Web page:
As reported in last week’s issue (ATG No 2354), the threat of a 25% tariff on imported Chinese art and antiques (regardless of port of origin) will be discussed in Washington, DC this week – just ahead of a key moment in the Asian art selling calendar. It will, nevertheless, be business as usual.
Sales in New York often benefit from high-profile overseas consignments. Japanese collections of archaic bronzes and early Chinese ceramics have proved particularly lucrative in recent years.
Next month Christie’s will sell more of the Linyushanren collection, the array of vessels from the late Tang to the early Ming, assembled in Japan across three decades, that has done much to correct the financial gulf that existed between Song ceramics and the pomp of the Qing.
This fourth tranche (September 13) focuses on the varied wares associated with the Cizhou kilns in southern Hebei.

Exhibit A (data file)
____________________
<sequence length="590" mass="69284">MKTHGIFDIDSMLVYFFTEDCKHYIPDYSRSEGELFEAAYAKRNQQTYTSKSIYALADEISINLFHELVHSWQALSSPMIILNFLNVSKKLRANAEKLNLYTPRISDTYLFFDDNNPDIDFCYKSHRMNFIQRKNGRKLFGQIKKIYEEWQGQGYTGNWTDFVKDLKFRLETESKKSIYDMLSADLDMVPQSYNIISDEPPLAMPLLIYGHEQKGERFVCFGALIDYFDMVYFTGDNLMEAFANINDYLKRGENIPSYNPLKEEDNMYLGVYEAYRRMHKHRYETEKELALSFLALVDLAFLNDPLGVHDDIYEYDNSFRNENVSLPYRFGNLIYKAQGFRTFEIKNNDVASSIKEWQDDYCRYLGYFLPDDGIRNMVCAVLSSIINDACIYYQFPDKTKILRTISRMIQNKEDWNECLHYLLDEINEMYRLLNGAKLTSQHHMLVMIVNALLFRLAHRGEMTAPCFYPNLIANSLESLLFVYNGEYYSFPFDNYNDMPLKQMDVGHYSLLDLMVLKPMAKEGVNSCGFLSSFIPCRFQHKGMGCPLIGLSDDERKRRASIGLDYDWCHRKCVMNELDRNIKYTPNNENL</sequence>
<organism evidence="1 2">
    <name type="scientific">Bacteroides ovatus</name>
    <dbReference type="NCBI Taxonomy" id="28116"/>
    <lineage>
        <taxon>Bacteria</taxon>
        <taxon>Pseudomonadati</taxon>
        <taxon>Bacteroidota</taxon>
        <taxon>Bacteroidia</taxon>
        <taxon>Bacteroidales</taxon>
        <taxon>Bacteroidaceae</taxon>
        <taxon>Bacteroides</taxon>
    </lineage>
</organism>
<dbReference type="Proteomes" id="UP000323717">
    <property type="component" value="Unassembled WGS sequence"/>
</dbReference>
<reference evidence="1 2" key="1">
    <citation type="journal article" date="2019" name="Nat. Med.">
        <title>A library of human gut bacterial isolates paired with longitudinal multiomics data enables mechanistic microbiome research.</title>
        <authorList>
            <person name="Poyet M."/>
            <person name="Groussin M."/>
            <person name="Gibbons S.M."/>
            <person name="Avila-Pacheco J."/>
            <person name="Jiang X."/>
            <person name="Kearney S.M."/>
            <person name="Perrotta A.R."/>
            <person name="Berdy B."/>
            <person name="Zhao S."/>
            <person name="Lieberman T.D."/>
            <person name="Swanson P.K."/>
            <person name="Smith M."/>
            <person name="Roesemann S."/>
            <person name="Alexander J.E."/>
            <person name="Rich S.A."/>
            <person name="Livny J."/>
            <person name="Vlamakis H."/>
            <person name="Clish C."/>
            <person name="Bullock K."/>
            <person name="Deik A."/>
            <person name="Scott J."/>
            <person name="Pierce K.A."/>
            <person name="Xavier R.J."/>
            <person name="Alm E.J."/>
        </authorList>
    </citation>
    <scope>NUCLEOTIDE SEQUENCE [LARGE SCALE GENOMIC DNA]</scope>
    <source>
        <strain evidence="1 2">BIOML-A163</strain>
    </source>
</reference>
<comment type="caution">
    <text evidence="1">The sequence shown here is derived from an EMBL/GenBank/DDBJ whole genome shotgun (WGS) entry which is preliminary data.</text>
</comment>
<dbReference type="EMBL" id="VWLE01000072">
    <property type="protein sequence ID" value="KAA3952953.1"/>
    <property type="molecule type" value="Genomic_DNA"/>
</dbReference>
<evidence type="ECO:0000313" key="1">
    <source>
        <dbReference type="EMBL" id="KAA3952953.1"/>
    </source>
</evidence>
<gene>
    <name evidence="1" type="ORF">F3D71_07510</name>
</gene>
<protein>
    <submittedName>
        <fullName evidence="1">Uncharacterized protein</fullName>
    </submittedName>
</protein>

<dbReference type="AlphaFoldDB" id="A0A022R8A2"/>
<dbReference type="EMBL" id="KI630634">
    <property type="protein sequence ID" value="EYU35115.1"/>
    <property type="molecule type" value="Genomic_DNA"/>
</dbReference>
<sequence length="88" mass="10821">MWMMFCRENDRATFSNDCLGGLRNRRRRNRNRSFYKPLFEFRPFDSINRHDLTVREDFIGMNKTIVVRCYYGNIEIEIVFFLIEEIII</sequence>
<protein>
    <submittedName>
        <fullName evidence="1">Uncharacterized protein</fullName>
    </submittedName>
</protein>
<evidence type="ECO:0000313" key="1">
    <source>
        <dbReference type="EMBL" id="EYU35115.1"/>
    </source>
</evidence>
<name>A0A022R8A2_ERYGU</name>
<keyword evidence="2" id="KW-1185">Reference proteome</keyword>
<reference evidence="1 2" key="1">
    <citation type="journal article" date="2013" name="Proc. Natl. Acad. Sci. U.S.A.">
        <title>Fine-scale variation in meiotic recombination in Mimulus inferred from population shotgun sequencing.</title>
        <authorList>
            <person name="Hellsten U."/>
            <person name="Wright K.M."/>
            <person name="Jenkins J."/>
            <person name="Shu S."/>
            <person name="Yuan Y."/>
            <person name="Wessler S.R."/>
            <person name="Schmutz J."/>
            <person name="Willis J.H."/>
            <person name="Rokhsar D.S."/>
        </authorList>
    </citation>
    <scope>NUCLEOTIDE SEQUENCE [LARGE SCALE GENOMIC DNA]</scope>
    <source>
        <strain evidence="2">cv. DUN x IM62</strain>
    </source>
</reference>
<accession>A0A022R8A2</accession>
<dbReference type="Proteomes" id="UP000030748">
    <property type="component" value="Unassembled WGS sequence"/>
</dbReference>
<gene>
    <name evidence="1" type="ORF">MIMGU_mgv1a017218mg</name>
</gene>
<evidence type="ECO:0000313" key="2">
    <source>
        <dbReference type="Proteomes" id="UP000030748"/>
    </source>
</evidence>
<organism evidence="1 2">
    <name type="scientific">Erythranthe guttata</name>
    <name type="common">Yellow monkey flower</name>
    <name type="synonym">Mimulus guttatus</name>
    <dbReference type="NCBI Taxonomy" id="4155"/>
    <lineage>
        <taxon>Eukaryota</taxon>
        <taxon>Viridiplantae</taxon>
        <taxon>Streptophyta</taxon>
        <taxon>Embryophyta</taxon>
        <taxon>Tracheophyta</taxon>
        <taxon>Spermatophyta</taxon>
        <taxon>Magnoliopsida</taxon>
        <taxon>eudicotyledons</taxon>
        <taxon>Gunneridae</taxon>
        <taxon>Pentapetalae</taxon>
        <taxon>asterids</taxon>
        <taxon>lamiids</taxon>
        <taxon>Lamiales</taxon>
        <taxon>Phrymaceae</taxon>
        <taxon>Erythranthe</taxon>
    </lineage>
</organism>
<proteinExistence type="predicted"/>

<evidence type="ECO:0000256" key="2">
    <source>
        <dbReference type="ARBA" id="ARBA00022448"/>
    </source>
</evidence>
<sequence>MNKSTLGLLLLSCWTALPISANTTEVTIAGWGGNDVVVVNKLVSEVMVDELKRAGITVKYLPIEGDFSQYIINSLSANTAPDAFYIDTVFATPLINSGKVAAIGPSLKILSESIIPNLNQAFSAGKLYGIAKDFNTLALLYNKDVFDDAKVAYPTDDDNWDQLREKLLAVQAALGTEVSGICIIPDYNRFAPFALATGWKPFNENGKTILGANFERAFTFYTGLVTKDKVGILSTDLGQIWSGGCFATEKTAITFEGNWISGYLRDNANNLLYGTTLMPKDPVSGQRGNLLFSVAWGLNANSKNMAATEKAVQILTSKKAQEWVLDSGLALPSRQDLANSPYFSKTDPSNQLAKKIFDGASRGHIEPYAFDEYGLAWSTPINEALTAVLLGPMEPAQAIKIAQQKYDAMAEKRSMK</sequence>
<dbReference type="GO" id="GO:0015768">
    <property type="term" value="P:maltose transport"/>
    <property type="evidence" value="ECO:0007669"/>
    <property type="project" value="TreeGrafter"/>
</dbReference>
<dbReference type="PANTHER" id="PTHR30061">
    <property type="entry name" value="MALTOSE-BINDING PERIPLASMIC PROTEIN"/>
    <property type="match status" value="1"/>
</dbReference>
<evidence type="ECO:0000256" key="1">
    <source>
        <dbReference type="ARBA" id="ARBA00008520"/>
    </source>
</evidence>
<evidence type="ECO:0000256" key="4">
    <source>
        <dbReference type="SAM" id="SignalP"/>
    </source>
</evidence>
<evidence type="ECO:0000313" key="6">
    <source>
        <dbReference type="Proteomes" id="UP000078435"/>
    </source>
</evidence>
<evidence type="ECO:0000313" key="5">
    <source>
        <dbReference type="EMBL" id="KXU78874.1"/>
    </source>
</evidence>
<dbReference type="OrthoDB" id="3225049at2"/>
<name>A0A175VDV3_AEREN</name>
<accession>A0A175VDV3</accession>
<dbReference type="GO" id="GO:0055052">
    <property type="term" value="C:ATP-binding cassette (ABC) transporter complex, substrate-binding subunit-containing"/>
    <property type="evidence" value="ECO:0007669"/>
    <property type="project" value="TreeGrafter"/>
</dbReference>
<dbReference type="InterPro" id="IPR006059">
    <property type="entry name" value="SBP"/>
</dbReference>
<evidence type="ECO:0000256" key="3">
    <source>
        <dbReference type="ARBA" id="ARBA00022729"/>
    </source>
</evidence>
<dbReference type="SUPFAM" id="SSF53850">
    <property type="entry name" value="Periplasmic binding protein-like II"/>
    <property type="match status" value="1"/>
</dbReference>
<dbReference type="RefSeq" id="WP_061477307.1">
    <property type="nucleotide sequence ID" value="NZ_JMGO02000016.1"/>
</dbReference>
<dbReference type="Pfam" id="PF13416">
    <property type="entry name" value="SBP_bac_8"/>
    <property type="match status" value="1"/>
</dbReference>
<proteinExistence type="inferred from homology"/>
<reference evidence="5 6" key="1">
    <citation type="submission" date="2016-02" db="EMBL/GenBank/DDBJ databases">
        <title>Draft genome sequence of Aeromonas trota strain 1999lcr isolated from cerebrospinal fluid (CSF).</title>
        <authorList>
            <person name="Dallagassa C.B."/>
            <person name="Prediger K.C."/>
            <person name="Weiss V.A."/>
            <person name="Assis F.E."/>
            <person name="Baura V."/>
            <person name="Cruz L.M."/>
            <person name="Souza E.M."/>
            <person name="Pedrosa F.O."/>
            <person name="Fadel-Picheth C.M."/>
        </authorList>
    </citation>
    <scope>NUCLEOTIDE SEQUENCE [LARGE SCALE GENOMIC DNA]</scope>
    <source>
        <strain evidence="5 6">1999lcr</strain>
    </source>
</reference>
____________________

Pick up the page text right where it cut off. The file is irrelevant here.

Christie’s holds eight AAW sales from September 11-14. A single-lot sale of a bronze ritual food vessel or gui from the early Western Zhou promises to be the financial highlight.
The Zuo Bao Yi Gui boasts a blue-chip provenance: from the collection of the Qianlong emperor it passed to many of the most famous collectors and dealers of the 19th and 20th centuries, including Wu Dacheng, CT Loo, Edward T Chow and Bella and PP Chiu.
Sotheby’s five sales (September 12-15) feature a number of titled consignments, including Chinese Buddhist sculpture from the Junkunc family. A manufacturer of precision parts for aeroplanes, Stephen Junkunc III (d.1978) was also a well-known collector and art patron from the Chicago area who bought from dealers such as Bluetts, Sparks, Yamanaka, CT Loo and Nagatani.
Alongside a sale of Chinese works (September 10), Bonhams will devote two catalogues to Japanese and Korean art on September 12 while, elsewhere in the Big Apple, Doyle and Heritage are holding varied sales on September 10 and 11 respectively.
Those happy to leave Manhattan will find sales at Freeman’s of Philadelphia (September 7), Skinner in Boston (September 14) and Leslie Hindman in Chicago (September 17).